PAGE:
Luke Martin Finding His Voice at Bruce Wine Bar

If you’re heading to Bruce Wine Bar this Friday night don’t be expecting green beer and “Kiss Me I’m Irish” buttons.  There will be plenty of pubs offering a chance to pretend you’re Irish for a night.  Bruce Wine Bar will be putting the focus on what it does best: presenting original singer-songwriters in an intimate setting conducive to listening.  Owner Steve Vipond consistently expresses his passion for original songwriting by presenting dinner shows that feature the best in touring artists and local emerging talents.  This Friday the focus will be on one of the most promising local talents around: Luke Martin.

It’s just been two years since Luke Martin decided to follow his dream of making music full time and his first paying gig ever was at Bruce Wine Bar.  “I just feel so lucky to have had the opportunity to meet Steve and Jen,” he says, “There has never been a venue like Bruce Wine Bar, with big city sophistication in a small town.”  He appreciates that it is a place that is classy in every respect, from the décor to the menu, and that it provides a platform for original music.  For him it’s a far cry from, and far superior to, the bar scene he left behind in Montreal.

“I was managing a bar there, and I wasn’t very happy,” he says, “and my family urged me to make a change, to do what I love.  So I quit my job and started playing full time.”  It was creativity, not a thirst for fame, that drove him.  He had been writing songs and playing guitar for about ten years, attended a professional theatre school and done a little acting and improv, but his only public outlet for creativity was as a cocktail consultant.  “At a certain point when you write a lot of songs,” he says, “you have to get out there.”

It seems counter-intuitive to leave one of the country’s biggest and most cosmopolitan cities to start a musical career in rural Ontario, but Luke Martin is a man who embodies paradox.  While he has an assurance and delivery on stage that comes across as a seasoned professional, he is actually tentative about his talent.  “I don’t consider myself a musician or guitarist,” he says, “but I’ve always been very interested in lyrics.  I’m attracted to songwriters like Bob Dylan, who are more poetic in their approach.”  Even while mesmerizing audiences with his songs and his delivery, he always comes off stage a little disappointed in himself, thinking about the things he needs to improve. “I’m never happy with what I’m doing,” he says.  Although he is grateful to the Bruce Wine Bar audiences who listen intently to his songs, he is just as happy playing to a noisy room full of conversation.  “When nobody’s listening,” he says, “that’s when I feel most free.”

The move to our area was a chance for a fresh start and to find himself, a process that he is still exploring.  He didn’t feel comfortable about the idea of becoming a performer in Montreal, playing to the same people that he had been serving drinks (although there’s no shame in that).  He had an opportunity to live in Markdale when he heard of a Therapeutic Riding Centre that was looking for someone to work on the farm and take care of the horses, something he’s had some experience with.  It gave him a base to work from to launch his career as a singer-songwriter.  Since then he’s moved to Kimberley, and his reputation as a performer and songwriter continues to grow.  He definitely feels he made the right move, “You get a chance to be more experimental here,” he says, “People are more willing to listen.”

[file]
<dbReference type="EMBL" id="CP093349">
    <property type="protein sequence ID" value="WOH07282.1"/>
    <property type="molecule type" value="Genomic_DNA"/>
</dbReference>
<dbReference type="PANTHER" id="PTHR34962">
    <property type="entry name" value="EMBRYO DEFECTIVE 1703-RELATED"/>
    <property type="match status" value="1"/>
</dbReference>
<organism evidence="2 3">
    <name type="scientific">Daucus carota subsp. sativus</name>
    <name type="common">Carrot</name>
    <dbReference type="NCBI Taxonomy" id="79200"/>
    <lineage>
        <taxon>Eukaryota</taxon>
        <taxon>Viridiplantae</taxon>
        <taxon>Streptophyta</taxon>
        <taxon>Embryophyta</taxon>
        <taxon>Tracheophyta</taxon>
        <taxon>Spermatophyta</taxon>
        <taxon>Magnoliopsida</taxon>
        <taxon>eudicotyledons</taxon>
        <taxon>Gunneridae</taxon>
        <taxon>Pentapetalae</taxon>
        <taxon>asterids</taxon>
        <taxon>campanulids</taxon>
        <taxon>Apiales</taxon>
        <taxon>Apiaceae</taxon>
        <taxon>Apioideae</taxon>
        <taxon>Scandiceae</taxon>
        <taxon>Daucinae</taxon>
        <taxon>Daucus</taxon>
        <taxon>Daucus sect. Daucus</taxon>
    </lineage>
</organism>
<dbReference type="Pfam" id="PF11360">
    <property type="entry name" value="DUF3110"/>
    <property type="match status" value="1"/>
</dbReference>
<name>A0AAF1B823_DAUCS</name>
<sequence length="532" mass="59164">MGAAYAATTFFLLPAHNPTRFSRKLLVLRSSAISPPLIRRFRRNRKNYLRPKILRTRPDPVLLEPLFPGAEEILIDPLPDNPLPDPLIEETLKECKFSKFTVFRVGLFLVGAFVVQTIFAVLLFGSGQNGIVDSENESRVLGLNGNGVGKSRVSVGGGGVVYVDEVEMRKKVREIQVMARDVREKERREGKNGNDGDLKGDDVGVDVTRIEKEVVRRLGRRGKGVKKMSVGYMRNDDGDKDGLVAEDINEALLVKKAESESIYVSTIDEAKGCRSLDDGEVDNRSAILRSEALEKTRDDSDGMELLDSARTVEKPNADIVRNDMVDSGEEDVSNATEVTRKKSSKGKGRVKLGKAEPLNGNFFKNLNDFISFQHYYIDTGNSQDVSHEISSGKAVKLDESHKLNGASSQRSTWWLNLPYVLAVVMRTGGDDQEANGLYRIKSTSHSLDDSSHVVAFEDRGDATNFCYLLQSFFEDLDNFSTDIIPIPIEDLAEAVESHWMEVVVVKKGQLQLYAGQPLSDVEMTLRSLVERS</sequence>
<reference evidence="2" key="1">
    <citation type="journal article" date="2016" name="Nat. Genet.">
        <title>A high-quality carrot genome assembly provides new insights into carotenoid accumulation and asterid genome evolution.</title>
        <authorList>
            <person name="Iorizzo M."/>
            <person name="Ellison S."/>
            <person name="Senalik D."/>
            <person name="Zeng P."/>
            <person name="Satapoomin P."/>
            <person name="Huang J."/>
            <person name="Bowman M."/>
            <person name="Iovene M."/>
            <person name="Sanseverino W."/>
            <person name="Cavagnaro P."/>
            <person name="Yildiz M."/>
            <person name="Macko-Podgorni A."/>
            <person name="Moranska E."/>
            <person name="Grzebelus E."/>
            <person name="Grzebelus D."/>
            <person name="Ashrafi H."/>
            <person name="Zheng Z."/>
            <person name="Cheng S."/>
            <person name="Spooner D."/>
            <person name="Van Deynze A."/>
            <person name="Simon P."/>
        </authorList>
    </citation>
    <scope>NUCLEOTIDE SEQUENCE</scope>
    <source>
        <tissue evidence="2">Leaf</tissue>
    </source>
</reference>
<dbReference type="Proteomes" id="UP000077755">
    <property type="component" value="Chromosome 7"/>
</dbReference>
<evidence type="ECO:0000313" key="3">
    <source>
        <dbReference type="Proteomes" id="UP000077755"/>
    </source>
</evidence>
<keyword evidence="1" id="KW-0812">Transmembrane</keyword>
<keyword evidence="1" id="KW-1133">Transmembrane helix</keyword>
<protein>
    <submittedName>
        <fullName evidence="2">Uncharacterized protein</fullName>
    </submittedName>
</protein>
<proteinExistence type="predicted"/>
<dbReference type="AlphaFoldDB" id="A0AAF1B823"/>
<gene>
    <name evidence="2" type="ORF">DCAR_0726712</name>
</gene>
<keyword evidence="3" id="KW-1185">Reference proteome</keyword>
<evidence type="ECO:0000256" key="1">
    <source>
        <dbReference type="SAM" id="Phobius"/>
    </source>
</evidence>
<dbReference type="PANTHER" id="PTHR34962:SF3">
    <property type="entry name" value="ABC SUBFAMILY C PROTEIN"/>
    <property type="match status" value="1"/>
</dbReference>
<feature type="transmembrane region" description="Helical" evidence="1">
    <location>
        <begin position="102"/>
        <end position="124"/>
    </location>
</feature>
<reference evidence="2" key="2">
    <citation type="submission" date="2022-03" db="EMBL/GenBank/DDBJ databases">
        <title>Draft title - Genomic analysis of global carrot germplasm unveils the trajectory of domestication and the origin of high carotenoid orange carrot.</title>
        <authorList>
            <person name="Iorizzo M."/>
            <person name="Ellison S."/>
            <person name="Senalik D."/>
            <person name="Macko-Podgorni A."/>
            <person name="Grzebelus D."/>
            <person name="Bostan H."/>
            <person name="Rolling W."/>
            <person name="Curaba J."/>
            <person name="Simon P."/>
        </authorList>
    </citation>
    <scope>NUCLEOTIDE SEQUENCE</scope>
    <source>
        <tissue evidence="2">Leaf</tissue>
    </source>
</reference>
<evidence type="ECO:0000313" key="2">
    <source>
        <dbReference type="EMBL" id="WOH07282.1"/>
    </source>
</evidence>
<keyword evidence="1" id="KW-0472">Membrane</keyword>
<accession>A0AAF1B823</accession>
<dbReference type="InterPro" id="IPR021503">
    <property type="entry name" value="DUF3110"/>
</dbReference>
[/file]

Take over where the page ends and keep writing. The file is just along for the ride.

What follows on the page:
Despite a growing fan base, selling out previous nights at Bruce Wine Bar, Meaford Hall’s Summer Terrace Series, and other venues, he is still restless, still looking for his unique expression.  He’d be happy if he was more satisfied with his efforts.  “I’d much rather appreciate what I do than sound like anyone else.  I’m a bit of a perfectionist, in just about anything I do.”  So far, mainly due to that perfectionism, there are not a lot recordings to be found of his work.  He has posted things on You Tube in the past, then removed them rather than have them stand of representations of what he does.  His restless creativity pushes him toward other outlets, writing in various media, with an idea for a graphic novel and plans to try his hand at stand-up comedy.  He would like to record his songs but it is a matter of finding the right producer.  Being a perfectionist, he’s not always comfortable with musical collaborations.

Until he finds his level in his own mind, the only way you can experience his work is to see him live.  We can be grateful to Bruce Wine Bar for seeing his talent and sharing it with the community.  Even if he comes off stage disappointed in his performance, the audience never is.

As always, reservations are recommended for both one hour dinner shows 7 and 9pm.

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